Chemical methods of weed control are more practical than mechanical methods. Dredging, weed removal, filtration and circulation involve equipment and power. Chemical treatments can be handled by a professional in a relatively short amount of time on a regular basis. Algae control products used properly are not harmful to beneficial bacteria, wildlife or fish.
Chemicals used in aquatic weed control have to be approved by the U.S. Environmental Protection Agency and your state environmental agency. Most must be applied by a certified applicator who has been trained in weed identification, proper use, and ability to determine the appropriate dose for the particular lake.

Primary problems
Lake health and appearance are most severely impacted by foam, murkiness (suspended solids) and algae. Foam can be caused by detergent residue entering the lake. Detergents are minerals that clean by latching onto particles of dirt. The combined detergent/dirt particles move with the water until it finds a collecting point, your lake.
The visible foam is detergent particles that have mixed with air and water to form bubbles. These bubbles have significant surface tension and remain intact. The way to eliminate them is to lower the surface tension of the bubbles so they will break down. Basically you are emulsifying the bubbles.

Murkiness is caused by a large amount of solids suspended in the lake water. Why these particles remain suspended, rather than fall to the bottom, is the result of an electrical attraction between water molecules and the tiny particles. By eliminating the charge with a chemical, the particle will no longer be held in suspension by the water and will fall to the bottom quickly. Circulation and filtration also can lower the amount of suspended solids in water.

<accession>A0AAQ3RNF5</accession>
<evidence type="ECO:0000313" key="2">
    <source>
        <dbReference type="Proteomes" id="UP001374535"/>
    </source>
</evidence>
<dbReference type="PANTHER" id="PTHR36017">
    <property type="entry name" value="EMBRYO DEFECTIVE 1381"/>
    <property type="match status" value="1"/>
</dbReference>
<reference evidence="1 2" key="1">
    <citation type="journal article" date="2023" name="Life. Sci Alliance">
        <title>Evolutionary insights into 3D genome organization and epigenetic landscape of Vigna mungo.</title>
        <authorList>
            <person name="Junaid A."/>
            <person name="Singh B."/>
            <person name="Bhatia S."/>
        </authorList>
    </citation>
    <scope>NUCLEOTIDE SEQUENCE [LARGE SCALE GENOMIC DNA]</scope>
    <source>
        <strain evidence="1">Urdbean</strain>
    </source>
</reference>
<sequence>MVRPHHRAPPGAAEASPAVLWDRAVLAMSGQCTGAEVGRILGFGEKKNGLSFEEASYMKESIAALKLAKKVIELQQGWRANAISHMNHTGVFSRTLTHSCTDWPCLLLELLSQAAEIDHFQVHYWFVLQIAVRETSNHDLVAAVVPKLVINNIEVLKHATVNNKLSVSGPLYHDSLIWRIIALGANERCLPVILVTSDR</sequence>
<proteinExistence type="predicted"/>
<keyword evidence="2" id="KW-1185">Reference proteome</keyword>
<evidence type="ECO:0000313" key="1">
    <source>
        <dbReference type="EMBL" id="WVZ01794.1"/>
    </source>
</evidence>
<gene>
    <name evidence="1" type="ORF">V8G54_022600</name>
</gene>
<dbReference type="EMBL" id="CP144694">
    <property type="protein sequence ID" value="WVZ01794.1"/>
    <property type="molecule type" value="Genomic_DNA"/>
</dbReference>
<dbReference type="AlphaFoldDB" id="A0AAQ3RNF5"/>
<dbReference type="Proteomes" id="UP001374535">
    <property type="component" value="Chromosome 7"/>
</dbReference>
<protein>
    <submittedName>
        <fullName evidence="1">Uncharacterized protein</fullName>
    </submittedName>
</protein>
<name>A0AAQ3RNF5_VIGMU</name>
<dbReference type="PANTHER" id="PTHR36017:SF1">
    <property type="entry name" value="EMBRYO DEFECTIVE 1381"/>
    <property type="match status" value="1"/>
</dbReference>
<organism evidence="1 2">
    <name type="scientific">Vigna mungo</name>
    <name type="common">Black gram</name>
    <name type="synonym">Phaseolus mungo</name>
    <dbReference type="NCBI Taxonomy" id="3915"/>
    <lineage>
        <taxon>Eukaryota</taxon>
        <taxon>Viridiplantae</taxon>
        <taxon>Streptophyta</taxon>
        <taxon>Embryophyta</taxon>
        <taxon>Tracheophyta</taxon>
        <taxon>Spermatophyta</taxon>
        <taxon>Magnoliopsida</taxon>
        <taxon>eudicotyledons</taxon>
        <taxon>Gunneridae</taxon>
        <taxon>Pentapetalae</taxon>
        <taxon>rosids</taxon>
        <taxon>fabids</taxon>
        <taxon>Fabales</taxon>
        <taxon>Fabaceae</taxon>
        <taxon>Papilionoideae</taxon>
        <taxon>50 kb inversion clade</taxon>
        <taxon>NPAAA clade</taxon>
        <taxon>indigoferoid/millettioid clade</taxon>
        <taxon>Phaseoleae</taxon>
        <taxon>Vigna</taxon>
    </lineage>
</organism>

Algae is selectively sensitive to mild concentrations of copper in water. The effectiveness of algaecides depends upon the ability of the copper to reach and stay in the vicinity of the algae. Chelated copper algaecides are notably more effective.
Once the copper has killed the algae, there has to be adequate oxygen in the water to permit rapid decomposition of the algae. Bacteria carry out decomposition. When oxygen is lacking in the water, the bacteria’s ability to break the algae down is restricted. Anaerobic bacteria can continue to break the algae down, but in the process they release a detectable, sulfur gas.
Aeration and circulation can improve the oxygen content of the lake water. Beneficial bacteria are commercially available to provide reinforcements for your lake’s bacteria. However, they will require oxygen too in order to do their job.
Finally, algae needs light to carry out photosynthesis, which enables them to grow and reproduce. Dyes can be mixed with the lake water to shade out sunlight and to rob the algae of their ability to carry on photosynthesis. These dyes are a natural blue and are chemically inert and safe to wildlife.

Dead algae, once broken down by bacteria, become nutrients for other algae if protection does not continue. Once you experience an algae problem, follow up treatment is necessary until the nutrient load caused by the dead algae is brought down to normal. Cool, well-oxygenated water is necessary to prevent algae blooms from raising the nutrient load in your lake. Steps to reduce nutrients from runoff and animal waste will also contribute to a healthier lake.
Once the balance between nutrients and decomposition is disrupted, chemicals are a useful way to restore balance so you can make your lake as pure as it can be on this earth.

www.dwiwater.com
949-582-5414